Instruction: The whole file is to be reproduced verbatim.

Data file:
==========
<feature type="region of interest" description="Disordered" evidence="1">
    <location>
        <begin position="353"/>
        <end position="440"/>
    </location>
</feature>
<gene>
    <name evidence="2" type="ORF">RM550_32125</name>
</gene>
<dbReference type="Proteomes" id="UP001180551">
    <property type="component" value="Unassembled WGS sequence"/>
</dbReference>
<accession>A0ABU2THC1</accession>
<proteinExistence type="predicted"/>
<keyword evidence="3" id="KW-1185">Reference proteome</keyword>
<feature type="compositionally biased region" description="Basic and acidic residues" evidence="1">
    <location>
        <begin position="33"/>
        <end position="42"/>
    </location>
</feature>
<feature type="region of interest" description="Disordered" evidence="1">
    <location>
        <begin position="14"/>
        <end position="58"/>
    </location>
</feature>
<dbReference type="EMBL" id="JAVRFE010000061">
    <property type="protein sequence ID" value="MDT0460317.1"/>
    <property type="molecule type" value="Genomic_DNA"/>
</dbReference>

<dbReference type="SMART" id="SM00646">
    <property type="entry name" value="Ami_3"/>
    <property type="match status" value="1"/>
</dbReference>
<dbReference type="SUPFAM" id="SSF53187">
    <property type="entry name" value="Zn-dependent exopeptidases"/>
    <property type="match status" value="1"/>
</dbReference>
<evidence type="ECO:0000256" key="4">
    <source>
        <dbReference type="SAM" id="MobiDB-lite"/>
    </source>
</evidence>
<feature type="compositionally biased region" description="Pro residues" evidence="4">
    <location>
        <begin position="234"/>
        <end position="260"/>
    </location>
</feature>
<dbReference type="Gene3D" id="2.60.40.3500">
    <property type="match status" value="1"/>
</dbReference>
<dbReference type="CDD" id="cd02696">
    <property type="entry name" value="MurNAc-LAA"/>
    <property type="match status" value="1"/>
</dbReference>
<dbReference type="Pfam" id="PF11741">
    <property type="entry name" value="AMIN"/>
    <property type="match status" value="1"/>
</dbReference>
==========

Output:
<feature type="region of interest" description="Disordered" evidence="1">
    <location>
        <begin position="353"/>
        <end position="440"/>
    </location>
</feature>
<gene>
    <name evidence="2" type="ORF">RM550_32125</name>
</gene>
<dbReference type="Proteomes" id="UP001180551">
    <property type="component" value="Unassembled WGS sequence"/>
</dbReference>
<accession>A0ABU2THC1</accession>
<proteinExistence type="predicted"/>
<keyword evidence="3" id="KW-1185">Reference proteome</keyword>
<feature type="compositionally biased region" description="Basic and acidic residues" evidence="1">
    <location>
        <begin position="33"/>
        <end position="42"/>
    </location>
</feature>
<feature type="region of interest" description="Disordered" evidence="1">
    <location>
        <begin position="14"/>
        <end position="58"/>
    </location>
</feature>
<dbReference type="EMBL" id="JAVRFE010000061">
    <property type="protein sequence ID" value="MDT0460317.1"/>
    <property type="molecule type" value="Genomic_DNA"/>
</dbReference>

<dbReference type="SMART" id="SM00646">
    <property type="entry name" value="Ami_3"/>
    <property type="match status" value="1"/>
</dbReference>
<dbReference type="SUPFAM" id="SSF53187">
    <property type="entry name" value="Zn-dependent exopeptidases"/>
    <property type="match status" value="1"/>
</dbReference>
<evidence type="ECO:0000256" key="4">
    <source>
        <dbReference type="SAM" id="MobiDB-lite"/>
    </source>
</evidence>
<feature type="compositionally biased region" description="Pro residues" evidence="4">
    <location>
        <begin position="234"/>
        <end position="260"/>
    </location>
</feature>
<dbReference type="Gene3D" id="2.60.40.3500">
    <property type="match status" value="1"/>
</dbReference>
<dbReference type="CDD" id="cd02696">
    <property type="entry name" value="MurNAc-LAA"/>
    <property type="match status" value="1"/>
</dbReference>
<dbReference type="Pfam" id="PF11741">
    <property type="entry name" value="AMIN"/>
    <property type="match status" value="1"/>
</dbReference>